Risk Management and Crisis Response Blog

IIROC moving forward with new enforcement tools

Apr 26, 2019 4 MIN READ
Lawrence E. Ritchie

Partner, Disputes, Toronto

Lia Bruschetta

Partner, Disputes, Toronto

The Investment Industry Regulatory Organization of Canada (IIROC), Canada’s national investment dealer self-regulatory organization, has announced it is moving forward with a series of new enforcement proposals. If implemented, the proposals represent what may be significant alternative approaches within its enforcement toolbox. 

On April 25, 2019, IIROC released a request for comments on Rules Notice 19-0076.

Rules Notice 19-0076 comes as part of IIROC’s Three Year Strategic Plan, where IIROC adopted an objective to expand their portfolio of Enforcement Options, and follows an earlier Rules Notice published in February 2018 (Rules Notice 18-0045) where IIROC requested comments from Canadian investors, industry members and other stakeholders on two proposed alternative forms of disciplinary action:

  • Minor Contravention Programs (the MCP); and
  • Early Resolution Offers

In Rules Notice 19-0076, IIROC has signaled to the market that it is pushing forward with its plans for these proposed alternative disciplinary tools, and is now seeking comments from market participants on proposed amendments to Consolidated Rules 1200, 8200 and 8400 (the Proposed Amendments) relating to the MCP, and a Staff Policy Statement to adopt the Early Resolution Offers program.

If implemented, these measures would significantly expand the options available to IIROC Enforcement Staff to address wrongdoing.

The Minor Contravention Program (the MCP)

The MCP is meant to provide a more efficient means to resolve cases that cannot be adequately addressed by way of a Cautionary Letter, but do not warrant formal disciplinary proceeding.

After considering public comments, IIROC refined the MCP from what was initially set out in Rules Notice 18-0045. Specifically, IIROC indicated that the MCP will not apply to Dealer Members (firms) as originally proposed – but only to Approved Persons. Sanctions will remain fixed, but will be increased from the originally proposed $2,500 for Approved Persons, to $5,000, and IIROC has advised that each case resolved by the MCP will be approved in a streamlined process by a one-member hearing panel.

What hasn’t changed are the principles behind the MCP.

Cases resolved by way of MCP will be at Staff’s discretion, and based on principles consistent with those set out in IIROC’s Sanction Guidelines.

The types of contraventions that could fall under the program are those where contraventions of IIROC’s requirements are isolated and/or result in limited or not hard to the public and the capital markets. This could also include, for example, circumstances where a contravention was technical, or where conduct was unintentional or inadvertent.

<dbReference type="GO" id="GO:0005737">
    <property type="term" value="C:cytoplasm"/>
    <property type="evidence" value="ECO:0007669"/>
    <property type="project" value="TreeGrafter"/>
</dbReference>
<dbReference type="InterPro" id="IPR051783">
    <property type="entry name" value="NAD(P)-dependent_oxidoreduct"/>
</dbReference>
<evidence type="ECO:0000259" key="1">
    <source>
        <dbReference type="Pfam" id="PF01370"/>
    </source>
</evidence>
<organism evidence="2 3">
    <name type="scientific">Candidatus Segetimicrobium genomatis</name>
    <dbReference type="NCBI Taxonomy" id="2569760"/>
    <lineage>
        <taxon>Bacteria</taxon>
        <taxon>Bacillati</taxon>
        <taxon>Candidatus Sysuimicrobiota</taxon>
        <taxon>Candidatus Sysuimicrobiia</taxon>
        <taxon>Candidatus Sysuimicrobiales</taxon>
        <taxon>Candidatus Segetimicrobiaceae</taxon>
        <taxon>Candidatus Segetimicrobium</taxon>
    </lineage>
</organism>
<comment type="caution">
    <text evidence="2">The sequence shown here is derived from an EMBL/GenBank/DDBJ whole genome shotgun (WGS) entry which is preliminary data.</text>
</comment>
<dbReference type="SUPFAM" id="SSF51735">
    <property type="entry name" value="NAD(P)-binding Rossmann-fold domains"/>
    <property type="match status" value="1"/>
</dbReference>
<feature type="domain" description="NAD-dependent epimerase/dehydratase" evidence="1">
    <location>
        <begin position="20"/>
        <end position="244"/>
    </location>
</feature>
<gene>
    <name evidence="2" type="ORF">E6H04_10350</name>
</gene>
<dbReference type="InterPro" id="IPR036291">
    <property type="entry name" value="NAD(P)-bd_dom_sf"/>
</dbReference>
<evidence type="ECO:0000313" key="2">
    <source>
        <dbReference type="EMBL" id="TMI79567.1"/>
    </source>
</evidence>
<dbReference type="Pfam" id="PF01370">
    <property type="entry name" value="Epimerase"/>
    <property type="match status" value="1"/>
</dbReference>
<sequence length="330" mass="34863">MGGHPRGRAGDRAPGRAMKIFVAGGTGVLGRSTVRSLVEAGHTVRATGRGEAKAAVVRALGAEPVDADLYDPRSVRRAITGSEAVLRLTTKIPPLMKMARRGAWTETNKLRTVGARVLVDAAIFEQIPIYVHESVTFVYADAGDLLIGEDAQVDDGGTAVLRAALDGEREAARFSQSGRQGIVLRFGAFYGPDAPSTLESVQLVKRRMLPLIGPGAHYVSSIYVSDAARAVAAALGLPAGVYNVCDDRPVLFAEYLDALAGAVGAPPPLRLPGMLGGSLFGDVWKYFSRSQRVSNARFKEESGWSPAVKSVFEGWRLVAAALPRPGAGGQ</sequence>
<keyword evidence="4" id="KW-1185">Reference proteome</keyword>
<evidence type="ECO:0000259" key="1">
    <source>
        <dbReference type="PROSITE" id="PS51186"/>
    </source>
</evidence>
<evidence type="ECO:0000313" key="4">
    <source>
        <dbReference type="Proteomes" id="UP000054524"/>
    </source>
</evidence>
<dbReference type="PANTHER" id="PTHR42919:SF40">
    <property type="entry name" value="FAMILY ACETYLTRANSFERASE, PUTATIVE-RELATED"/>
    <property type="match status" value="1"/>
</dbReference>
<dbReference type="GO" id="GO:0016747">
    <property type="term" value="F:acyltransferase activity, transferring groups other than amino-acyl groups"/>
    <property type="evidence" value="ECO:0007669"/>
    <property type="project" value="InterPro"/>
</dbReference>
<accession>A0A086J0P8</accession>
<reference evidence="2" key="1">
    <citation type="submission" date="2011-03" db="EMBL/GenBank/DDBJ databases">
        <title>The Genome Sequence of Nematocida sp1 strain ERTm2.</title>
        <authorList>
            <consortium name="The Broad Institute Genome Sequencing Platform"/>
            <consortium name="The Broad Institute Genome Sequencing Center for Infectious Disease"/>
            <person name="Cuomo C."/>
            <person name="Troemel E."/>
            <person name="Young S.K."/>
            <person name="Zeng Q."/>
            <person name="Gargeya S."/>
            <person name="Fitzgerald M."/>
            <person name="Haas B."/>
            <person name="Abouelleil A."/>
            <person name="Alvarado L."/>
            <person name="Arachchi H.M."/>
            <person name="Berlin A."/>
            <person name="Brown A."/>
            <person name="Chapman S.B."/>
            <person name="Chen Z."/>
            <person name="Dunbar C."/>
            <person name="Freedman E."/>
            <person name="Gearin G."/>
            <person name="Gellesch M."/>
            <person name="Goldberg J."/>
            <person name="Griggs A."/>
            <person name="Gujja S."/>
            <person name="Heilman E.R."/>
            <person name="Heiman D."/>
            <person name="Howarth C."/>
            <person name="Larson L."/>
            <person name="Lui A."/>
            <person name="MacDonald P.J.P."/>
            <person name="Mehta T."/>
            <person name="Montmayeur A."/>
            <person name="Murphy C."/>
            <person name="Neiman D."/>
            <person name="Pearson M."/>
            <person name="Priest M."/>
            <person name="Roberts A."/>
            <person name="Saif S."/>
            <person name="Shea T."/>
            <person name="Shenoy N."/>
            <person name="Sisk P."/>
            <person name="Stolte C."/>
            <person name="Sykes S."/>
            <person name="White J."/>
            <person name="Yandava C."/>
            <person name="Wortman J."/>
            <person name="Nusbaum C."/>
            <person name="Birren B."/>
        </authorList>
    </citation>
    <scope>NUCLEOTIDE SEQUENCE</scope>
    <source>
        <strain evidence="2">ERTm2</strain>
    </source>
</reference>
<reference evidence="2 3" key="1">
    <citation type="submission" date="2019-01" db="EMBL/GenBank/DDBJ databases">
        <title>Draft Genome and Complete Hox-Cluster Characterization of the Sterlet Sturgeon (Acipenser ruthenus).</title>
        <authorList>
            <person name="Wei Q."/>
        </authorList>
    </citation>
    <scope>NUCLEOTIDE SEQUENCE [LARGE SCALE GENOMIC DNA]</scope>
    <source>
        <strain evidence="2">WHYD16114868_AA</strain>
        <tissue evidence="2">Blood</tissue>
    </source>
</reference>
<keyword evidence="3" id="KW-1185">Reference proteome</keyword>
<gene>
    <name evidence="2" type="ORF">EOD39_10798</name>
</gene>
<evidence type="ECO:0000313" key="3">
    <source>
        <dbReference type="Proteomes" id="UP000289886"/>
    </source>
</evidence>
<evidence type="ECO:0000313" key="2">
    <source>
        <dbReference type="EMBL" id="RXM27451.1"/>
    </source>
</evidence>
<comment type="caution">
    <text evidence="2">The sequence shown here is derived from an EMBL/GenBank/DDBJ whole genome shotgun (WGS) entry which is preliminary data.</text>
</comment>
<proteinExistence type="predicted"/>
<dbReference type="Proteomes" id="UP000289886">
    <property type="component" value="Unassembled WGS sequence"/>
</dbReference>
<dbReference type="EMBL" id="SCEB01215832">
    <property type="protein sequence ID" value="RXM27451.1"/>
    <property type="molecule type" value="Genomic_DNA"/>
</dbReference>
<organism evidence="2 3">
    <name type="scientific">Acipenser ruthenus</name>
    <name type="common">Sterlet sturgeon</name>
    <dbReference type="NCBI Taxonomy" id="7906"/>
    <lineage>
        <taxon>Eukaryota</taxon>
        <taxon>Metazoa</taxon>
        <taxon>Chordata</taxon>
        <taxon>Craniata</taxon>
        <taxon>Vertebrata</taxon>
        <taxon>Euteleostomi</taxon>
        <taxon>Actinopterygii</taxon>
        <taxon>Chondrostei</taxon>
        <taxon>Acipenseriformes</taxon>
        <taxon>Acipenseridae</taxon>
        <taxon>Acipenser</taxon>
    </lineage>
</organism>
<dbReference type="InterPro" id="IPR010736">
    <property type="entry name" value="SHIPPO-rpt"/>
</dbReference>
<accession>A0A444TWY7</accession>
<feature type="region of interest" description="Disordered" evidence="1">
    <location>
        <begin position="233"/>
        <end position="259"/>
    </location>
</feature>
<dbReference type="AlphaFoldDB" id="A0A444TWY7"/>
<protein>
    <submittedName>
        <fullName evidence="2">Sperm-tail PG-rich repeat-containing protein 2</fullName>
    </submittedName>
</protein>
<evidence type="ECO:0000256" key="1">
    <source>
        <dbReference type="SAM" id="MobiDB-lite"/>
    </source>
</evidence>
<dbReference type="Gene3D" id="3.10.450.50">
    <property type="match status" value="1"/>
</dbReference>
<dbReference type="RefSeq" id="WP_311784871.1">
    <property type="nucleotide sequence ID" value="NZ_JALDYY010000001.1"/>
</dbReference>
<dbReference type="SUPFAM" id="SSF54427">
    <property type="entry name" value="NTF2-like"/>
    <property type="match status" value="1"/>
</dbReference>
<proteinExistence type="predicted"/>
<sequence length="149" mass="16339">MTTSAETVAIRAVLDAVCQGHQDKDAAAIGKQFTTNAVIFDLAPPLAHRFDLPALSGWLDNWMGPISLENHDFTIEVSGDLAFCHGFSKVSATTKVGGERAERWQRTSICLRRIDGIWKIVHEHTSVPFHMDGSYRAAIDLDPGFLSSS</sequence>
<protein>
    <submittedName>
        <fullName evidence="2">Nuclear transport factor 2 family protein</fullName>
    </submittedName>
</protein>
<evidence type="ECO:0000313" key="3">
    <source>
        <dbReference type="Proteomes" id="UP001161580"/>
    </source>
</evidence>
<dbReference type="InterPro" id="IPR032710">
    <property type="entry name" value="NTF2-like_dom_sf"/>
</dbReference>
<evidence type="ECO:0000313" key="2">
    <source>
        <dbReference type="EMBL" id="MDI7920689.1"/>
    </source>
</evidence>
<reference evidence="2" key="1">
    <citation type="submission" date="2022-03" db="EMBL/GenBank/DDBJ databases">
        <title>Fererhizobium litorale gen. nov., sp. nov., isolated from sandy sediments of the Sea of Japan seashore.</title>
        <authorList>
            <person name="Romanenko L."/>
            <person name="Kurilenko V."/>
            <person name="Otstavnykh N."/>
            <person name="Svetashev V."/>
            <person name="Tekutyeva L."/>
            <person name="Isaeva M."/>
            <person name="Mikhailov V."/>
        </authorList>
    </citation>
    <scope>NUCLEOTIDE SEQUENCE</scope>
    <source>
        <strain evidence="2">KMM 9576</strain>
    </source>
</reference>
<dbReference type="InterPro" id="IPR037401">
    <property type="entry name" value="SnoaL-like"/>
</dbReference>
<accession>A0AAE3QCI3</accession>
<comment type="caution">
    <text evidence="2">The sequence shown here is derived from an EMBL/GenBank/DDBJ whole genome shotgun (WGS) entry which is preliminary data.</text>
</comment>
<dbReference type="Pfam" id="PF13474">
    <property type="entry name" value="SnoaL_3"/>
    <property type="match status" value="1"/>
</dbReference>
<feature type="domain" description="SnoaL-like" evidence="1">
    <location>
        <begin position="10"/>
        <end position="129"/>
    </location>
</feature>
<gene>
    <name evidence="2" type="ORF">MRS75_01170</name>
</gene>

MCP proceedings will not be made public, other than certain anonymous reporting that Staff will issue to track statistics regarding their use year by year. Nor will they need to be disclosed on an Approved Person’s Form 33-109F4. However, the CSA and other Canadian self-regulatory organizations will have access to MCP information.

Staff’s Policy Statement: Early Resolution Offers

In Staff’s view, the Staff Policy Statement will similarly promote resolving cases efficiently, by encouraging settlement agreements at an earlier point in the enforcement process.

Specifically, in Rules Notice 19-0076, IIROC has disclosed for the first time that those Dealers and Approved Persons who choose to resolve a case by Early Resolution Offer will be granted a reduction of 30% on the sanctions Staff would otherwise seek in a settlement agreement and a quicker resolution of the proposed enforcement proceeding.

This is a significant incentive to respondents who receive such an offer, and they will now have a clear understanding of the credit Staff is prepared to offer them for timely resolution of a proposed enforcement proceeding.

In cases that meet the outlined criteria (i.e., where, for example, the scope of harm has been determined, there is evidence of proactive cooperation, non-compliance has been remedied, the respondent has agreed to disgorgement and/or compensation of clients, if required, and, in the case of individuals, they have been internally disciplined), Staff will make formal offers to settle at an earlier point in time in the enforcement process, and the time for acceptance will be strictly time-limited.

If rejected, the matter will proceed through the normal enforcement process. Any settlement agreement reached through this procedure will still be subject to acceptance by an IIROC hearing panel.

A step toward more flexible enforcement outcomes  

The flexibility that these programs offer suggest that the regulator is taking very seriously it’s stated objective to have robust and, most importantly, appropriate enforcement tools to address wrongdoing in a fair and proportionate manner. In addition, the operational efficiencies that may be gained could prove helpful to the regulator in managing its case load year to year.

IIROC is inviting comments on the Proposed Amendments and the Staff Policy Statement in writing until July 24, 2019.